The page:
You won’t see the sort of rotating cameras seen in Indycar in F1 anytime soon as its felt they don’t really work as well on road/street circuits as they do ovals. If you watch Indycar you will notice that on road/street circuits the cameras spend most time either looking forward or backwards, Its only on the ovals they spend a lot of time rotating.

      FOM have moveable cameras, We had them as far back as 2002, We’ve even tested them on some of the support category cars yet found we rarely needed to rotate them. They were also a bit larger & F1 teams were reluctant to run them.

      Something people don’t always understand when comparing things like in-car cameras in F1 & other categories is that in F1 were a lot more limited in what sort of cameras we can use & where we can place them because the final say is down to the teams & drivers. If we have a new camera angle we want to run yet no team or driver will agree to let us use it on there cars then we can’t use it.

      Because indycar & other categories run spec parts, its easier to work with dallara & the teams to build cameras into specific parts of the car & ensure everyone runs either a dummy camera housing or some lead weight in that area of the car to make sure nobody has an aerodynamic or weight advantage over cars running cameras.

    • JCost (@jcost) said on 1st November 2012, 8:25

      +1.

      The day European broadcasters adapt American style sports coverage it will much more fun, just look at now en vogue super slow motion cams.

      On Red Bull, I’m not a fan of the drink but I take my hat off for the spirit of their brand.

      • Dizzy said on 1st November 2012, 15:26

        Coverage of american sports is way worse than what we get in europe.

        the graphics are over-sized & all over the screen, the pip’s put 2 windows on the screen so small you can’t see them, the commentary/analysis is horrid & there is way too much focus on ‘the stars’ rather than the action.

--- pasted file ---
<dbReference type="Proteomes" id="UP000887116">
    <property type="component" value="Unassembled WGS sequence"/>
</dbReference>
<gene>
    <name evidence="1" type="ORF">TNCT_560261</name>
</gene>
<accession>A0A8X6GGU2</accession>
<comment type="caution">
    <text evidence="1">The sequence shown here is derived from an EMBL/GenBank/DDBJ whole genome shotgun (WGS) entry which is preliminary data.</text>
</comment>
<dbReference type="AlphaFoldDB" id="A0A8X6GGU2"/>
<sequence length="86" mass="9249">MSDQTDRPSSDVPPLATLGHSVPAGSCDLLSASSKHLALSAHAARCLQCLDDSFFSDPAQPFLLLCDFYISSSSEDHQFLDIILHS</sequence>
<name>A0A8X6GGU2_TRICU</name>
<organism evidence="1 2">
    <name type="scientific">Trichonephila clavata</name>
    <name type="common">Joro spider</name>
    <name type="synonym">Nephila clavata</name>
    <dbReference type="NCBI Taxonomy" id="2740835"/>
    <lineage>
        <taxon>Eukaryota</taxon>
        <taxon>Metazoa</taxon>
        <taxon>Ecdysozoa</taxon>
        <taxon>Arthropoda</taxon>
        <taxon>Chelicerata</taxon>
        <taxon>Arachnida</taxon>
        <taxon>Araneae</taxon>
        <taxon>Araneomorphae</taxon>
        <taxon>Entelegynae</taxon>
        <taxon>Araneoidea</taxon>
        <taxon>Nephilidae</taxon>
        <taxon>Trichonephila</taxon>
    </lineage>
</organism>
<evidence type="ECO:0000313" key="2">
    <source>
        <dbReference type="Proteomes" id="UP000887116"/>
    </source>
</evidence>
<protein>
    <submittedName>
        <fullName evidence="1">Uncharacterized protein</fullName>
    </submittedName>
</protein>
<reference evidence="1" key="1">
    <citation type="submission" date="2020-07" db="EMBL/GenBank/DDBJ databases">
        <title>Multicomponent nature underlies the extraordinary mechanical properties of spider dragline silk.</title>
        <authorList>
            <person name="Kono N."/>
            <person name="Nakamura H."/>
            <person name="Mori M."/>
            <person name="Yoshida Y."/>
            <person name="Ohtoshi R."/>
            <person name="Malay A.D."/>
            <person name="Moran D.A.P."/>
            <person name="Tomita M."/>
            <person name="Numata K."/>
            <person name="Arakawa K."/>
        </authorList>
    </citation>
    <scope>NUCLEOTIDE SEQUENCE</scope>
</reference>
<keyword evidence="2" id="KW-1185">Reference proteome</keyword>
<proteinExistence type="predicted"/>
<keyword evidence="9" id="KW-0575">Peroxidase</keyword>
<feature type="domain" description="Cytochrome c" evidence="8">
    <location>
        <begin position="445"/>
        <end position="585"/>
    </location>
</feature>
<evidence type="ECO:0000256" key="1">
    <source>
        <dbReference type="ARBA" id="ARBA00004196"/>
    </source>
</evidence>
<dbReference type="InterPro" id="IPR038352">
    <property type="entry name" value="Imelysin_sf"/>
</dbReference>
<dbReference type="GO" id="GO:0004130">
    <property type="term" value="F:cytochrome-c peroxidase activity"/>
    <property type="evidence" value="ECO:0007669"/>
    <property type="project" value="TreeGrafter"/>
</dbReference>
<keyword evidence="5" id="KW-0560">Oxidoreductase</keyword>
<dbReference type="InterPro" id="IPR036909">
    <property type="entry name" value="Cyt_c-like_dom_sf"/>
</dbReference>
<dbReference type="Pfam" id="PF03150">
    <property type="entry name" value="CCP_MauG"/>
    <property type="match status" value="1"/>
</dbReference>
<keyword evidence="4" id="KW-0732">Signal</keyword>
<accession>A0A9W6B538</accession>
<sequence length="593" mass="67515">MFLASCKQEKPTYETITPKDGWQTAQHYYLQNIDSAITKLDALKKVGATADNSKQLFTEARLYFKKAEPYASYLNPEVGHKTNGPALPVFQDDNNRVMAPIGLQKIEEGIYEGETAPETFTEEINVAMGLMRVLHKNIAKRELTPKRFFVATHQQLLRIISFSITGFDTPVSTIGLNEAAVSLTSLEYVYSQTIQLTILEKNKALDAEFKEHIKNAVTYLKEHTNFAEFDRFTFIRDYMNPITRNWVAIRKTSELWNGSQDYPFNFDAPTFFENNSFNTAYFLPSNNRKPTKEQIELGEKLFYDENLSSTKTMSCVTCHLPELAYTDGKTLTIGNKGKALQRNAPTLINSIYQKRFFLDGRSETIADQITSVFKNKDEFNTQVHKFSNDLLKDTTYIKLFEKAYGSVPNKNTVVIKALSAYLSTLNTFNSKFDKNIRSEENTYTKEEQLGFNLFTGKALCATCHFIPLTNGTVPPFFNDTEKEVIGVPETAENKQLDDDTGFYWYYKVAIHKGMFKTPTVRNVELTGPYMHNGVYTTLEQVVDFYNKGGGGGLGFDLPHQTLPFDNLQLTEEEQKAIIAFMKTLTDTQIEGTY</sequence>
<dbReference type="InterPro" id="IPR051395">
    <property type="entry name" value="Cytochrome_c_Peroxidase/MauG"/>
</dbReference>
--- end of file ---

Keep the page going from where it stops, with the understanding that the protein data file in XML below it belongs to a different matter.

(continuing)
ive watched nascar, indycar, alms & grand-am this year & the coverage of each was horrid compared to F1.

  3. Wasn’t this done ages ago by Sauber? :]

  4. iAbuser (@iabuser) said on 31st October 2012, 13:59

    Pretty awesome indeed!

  5. Alex (@alexny67) said on 31st October 2012, 14:34

    Brilliant!

  6. It is cool, although I don’t really like how elongated and far away the front end of the car looks and how you can’t really see the details of the steering wheel/driver’s hands.

  7. Bernard (@bernard) said on 31st October 2012, 15:38

    Pretty impressive, bravo!

  8. DaveF1 (@davef1) said on 31st October 2012, 15:43

    Wait, I just realised wasn’t Buemi fired by Toro Rosso at the end of last season? If so why is he still doing demos with Red Bull or did by getting fired by Toro Rosso promote him as Red Bull test driver?
    Seems a bit odd… =S

  9. Andrew81 (@andrew81) said on 31st October 2012, 15:49

    Surely this is much better than the cameras in Indycar? This captures the entire 360 degrees in real time, so, in theory, it could be operated freely by any viewer, rather than just the director, as it is in Indycar.

  10. celeste (@celeste) said on 31st October 2012, 17:23

    Looks amazing…

  11. Chalky (@chalky) said on 31st October 2012, 17:47

    Full screen and high quality. It was fun using the mouse to look to the apex with the driver, rather than a standard oboard that always looks straight. Fantastic!

  12. Veggen (@veggen) said on 31st October 2012, 17:47

    Cool video, I have driven hundreds of laps on that circuit, stumped I did not know of this event.

    Btw, that first picture with the ski jumping hill is from Holmenkollen in Oslo and not from Rudskogen motorcenter.

  13. xjr15jaaag (@xjr15jaaag) said on 31st October 2012, 19:27

    I have to know how this happened

  14. Lykkis1 said on 31st October 2012, 19:55

    I was there both days. I could not go to F1 race this year of various reasons, so this was the next best thing.
    The show was great and the Red Bull people was also nice, even had chance to talk to Buemi, great guy with great sense of humor! Thank you Red Bull F1.